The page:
This is awful. We’re much farther from using programming languages as a form of communication than I had thought. I’ll need some time to digest the implications.

Does anybody have any suggestions on how to write a program in Portuguese?

Decanting Breakfast Cereal

Yes, we do.

Here’s what it looks like:

Three different kinds of cereals. In their decanters.

Yup, that’s part of putting the groceries away. Milk on the refrigerator shelf. Bread in the bread-box. Bananas on the banana hammock.

And cereals, of course, decanted. And the empty boxes discarded.

It seems that most people don’t decant their cereals, so we sometimes get asked why we do.

The answer is: For the same reason we don’t get broadcast or cable TV; to shield us from advertising. There’s too much advertising on a cereal box.

Some people object to unsolicited messages in their e-mail, and resort to counter-measures to minimize that nuisance. Some object to pop-up ads in their browser, and resort to counter-measures to minimize *that* nuisance. We do those things. But there are also unsolicited commercial messages broadcast on television, and printed on cereal boxes. We take counter-measures against those, too.

Kim's teeth

Gina used to have a recurring dream where her teeth would crumble in her mouth and fall out. Apparently, this is a common dream. Her mother used to have the same dream. And, shortly after Kayla went away to college, she called home to say that she had the teeth-falling-out dream, too.

A few weeks after that, Kim called home. She had never had the teeth-falling-out dream. However, she was sitting in class, and her teeth actually crumbled and fell out. Well, not all of them. Just two of them. And they weren’t teeth. They were caps. Nevertheless, if felt like her teeth disintegrated in her mouth, and the pieces came out.

Our dentist is Mark Dunayer He’s awesome. I always use Dr. Dunayer as the quintessential example of excellence in any field. When we run out of medical reasons to go to the dentist, we occasionally opt for some cosmetic dentistry, just because the experience is so satisfying. If you don’t look forward to a dental appointment, you owe it to youself to schedule some elective dentistry the next time you’re in the New York metro area. But I digress.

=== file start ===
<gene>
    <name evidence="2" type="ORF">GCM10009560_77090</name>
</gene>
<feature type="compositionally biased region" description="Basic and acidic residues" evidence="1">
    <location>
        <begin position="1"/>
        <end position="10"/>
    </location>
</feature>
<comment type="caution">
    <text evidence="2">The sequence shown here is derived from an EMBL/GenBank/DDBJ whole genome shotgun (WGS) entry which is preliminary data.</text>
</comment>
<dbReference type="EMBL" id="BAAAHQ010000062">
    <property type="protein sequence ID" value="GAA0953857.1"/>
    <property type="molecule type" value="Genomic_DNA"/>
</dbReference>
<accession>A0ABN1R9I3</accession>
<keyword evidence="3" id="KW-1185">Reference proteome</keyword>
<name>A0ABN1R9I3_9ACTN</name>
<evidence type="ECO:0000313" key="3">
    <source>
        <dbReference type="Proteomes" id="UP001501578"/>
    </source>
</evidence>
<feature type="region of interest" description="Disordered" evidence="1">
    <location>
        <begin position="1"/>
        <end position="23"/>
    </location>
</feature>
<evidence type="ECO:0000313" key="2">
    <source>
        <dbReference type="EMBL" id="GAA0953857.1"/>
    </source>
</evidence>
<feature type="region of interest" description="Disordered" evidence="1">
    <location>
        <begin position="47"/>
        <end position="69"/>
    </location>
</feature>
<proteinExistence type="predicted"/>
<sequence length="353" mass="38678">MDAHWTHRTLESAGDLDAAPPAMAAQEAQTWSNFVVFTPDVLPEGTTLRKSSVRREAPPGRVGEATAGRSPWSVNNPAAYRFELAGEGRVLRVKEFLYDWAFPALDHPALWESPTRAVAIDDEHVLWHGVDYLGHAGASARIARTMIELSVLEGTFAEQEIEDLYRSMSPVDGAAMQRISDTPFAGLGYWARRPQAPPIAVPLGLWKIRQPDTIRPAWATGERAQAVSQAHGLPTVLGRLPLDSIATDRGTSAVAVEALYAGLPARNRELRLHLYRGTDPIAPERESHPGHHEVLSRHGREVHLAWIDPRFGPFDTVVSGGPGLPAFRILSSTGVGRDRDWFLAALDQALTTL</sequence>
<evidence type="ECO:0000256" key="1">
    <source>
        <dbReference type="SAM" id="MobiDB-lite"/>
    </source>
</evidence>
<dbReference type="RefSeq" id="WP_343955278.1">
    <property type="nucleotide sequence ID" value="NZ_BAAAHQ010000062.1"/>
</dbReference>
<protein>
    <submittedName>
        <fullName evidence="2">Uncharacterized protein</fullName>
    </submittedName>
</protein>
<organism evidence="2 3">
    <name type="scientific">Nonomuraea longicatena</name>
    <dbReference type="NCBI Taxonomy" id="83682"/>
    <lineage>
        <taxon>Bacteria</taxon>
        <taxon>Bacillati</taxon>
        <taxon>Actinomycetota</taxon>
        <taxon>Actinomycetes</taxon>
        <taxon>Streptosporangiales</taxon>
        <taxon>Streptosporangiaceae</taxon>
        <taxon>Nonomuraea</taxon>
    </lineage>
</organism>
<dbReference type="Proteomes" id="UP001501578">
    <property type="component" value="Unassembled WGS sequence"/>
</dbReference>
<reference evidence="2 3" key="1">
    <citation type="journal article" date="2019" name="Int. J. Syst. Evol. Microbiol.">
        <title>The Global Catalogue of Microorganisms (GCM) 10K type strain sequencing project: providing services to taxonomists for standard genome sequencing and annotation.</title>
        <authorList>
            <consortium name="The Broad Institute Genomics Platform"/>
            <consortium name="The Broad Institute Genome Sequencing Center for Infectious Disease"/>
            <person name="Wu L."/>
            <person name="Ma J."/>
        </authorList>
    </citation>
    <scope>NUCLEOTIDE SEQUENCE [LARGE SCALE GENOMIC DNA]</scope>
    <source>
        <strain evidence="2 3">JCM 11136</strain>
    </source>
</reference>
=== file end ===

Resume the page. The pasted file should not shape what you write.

We were of course, surprised that Kim’s teeth had come undone. “Don’t worry,” we told her. “Dr. D will put things right.” And, of course, he did.

But this post isn’t about dentistry, it’s about Open Source business models. As with software, you could view dentistry as a service business or a product business. You could think of it as buying a filling, which comes with free installation — or getting a free filling, and paying a service charge for the installation. Or some combination of both. In any case, if the filling falls out in a few weeks, it’ll probably be replaced for free. Three years later, if it needs work, it’s more like upgrading to a new version than “supporting” the old.

How would dentistry work if it had to use an Open Source business model? Well, the fillings or crowns would need to be free. We’d have the option of installing them ourselves — although dentists would sell installation support. And they would also sell “support contracts” for preventive dentistry — cleanings and the like, as well as “bug fixes” — crumbling teeth. Perhaps the amount of money involved would be the same in either case.

So I consider the options. On the one hand, the original dental appliances are free, and I’m paying for a “support contract” in case I need help. On the other hand, I’m paying up front for a “license” to the crown and expecting some kind of implied warranty, for fitness or merchandisability, as the EULA would have it. The difficulty with Open Source dentistry is convincing the market that charging for “maintenance” and giving away the dental supplies doesn’t create a perverse incentive to do shoddy work. Things go wrong with dental work — even the best. It would definitely make sense to buy support contracts for free (excellent) dental work.

How different is the software business and dentistry? Would we be as comfortable paying for support for free dentistry as we are for free software? And then there’s the “free-as-in-freedom” issue. Aren’t there laws preventing anybody from practicing dentistry? Wouldn’t “free-as-in-freedom” dentistry need to abolish such restrictive practices? Or do we think software licenses are bad but dentists should be licensed? Perhaps the software and dental equipment shouldn’t have licenses, but the programmers and dentists should be licensed? Why would we license dentists if we don’t license programmers? And there’s still the “free-as-in-beer” aspect. Now that we’ve convinced ourselves that free software isn’t socialism, I guess it implies that free dentistry wouldn’t be socialism either. Or would it?